We had a disposal in our last house. I used it, because getting rid of some dish detritus that way keeps the garbage from stinking up too quickly. Alas, my husband has an annoying habit of chucking his teaspoons in the sink, which would inevitably end up in the disposal. Almost all of our teaspoons bear the marks of being chomped on by the disposal.

    Dish washing by hand works perfectly fine.

    I cook, my husband does the dishes. He prefers to do them by hand. I insist on the dishwasher for a few things: large loads (the way he washes dishes is to have a running stream of water–for a lot of dishes, this is wasteful and uses more water than running the dishwasher would), and for sanitizing things (literally anything that touches raw poultry, with the exception of my knives, goes in the dishwasher).

  28. Neil Hudelson says:

    @de stijl:

    Oh yes, all the time I use my dispose-all. It’s far more environmentally friendly than tossing your organic waste into a fairly anaerobic plastic bag environment. (Composting is even better, which I do, but not for every single bit of food). It also helps guarantee that my outdoor trash bin’s odor doesn’t knock me over when it’s the day before trash pickup and some food waste has been in there for a week+. At the very least it’s used daily after rinsing out the sink post-cleanup, catching whatever tiny bits of food were left.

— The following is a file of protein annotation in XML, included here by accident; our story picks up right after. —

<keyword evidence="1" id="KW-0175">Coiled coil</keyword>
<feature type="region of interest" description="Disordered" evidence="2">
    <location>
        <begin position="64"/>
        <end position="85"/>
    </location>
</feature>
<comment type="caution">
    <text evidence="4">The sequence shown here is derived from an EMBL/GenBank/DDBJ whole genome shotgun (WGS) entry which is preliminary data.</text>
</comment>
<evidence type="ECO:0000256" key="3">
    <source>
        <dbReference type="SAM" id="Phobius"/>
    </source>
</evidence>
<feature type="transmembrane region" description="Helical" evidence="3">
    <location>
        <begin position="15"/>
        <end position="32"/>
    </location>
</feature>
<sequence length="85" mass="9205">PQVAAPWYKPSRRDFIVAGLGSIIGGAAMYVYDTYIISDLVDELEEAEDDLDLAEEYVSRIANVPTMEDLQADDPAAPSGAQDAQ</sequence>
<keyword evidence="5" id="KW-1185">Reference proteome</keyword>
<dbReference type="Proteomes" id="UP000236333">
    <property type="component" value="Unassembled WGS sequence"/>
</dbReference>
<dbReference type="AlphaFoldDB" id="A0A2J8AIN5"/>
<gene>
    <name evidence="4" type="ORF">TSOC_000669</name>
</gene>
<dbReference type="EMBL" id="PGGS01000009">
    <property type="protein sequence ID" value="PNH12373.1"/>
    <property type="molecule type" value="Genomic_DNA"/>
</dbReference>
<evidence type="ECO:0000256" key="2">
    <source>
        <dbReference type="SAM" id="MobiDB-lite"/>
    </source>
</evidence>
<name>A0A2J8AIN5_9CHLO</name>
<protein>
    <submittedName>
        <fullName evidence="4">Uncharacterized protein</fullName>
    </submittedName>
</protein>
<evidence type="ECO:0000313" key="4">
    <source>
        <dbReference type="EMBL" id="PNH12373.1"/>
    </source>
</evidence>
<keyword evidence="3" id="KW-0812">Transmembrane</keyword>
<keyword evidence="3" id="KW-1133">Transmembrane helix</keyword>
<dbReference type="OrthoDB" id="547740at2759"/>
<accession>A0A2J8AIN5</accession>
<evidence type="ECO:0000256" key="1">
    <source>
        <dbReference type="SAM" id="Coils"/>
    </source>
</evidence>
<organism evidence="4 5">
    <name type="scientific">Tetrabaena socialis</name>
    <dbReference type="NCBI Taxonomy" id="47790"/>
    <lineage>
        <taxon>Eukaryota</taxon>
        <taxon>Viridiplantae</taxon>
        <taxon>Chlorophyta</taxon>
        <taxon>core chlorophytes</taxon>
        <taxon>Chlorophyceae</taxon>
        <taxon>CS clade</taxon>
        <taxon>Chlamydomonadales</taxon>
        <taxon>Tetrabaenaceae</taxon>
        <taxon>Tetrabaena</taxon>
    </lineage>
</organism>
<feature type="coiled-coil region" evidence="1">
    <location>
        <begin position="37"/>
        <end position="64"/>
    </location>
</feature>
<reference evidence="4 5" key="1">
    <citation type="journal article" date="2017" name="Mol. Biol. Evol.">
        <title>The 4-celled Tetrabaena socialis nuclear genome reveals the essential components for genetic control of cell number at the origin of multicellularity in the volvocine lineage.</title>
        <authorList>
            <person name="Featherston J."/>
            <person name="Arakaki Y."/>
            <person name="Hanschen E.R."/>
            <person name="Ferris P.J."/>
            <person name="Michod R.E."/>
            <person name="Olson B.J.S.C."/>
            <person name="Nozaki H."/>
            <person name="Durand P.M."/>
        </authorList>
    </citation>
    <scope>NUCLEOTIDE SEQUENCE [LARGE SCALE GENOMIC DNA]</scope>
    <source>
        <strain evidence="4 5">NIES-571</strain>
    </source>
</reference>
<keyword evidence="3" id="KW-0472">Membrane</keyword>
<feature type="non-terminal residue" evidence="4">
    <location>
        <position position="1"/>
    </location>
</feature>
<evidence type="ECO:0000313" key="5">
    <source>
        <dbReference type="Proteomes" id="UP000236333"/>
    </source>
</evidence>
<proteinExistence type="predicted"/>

Love my insinkerator!

    Dishwashing by hand works fine, emphasis on “fine.” It uses way more water, doesn’t get them as clean, and takes longer. But it works fine.

  29. Neil Hudelson says:

    @Modulo Myself:

    My understanding is that historical consensus is that Jesus of Nazareth was likely a real person. His divinity, of course, is not a matter of historical record. But, he was likely a real person.

  30. de stijl says:


    Is 61/2 minutes 30.5 minutes?

  31. Kingdaddy says:

    @Modulo Myself: Many thanks for the recommendation!

  32. Modulo Myself says:

    @Neil Hudelson:

    There’s little contemporary evidence that he existed, fwiw. One scholar said that was strange in a world as literate as the eastern Roman Empire. I think there’s a more radical take that Jesus was an actual philosophical concept of a neo-Platonic cult who ended up being reinterpreted as a human being after Paul.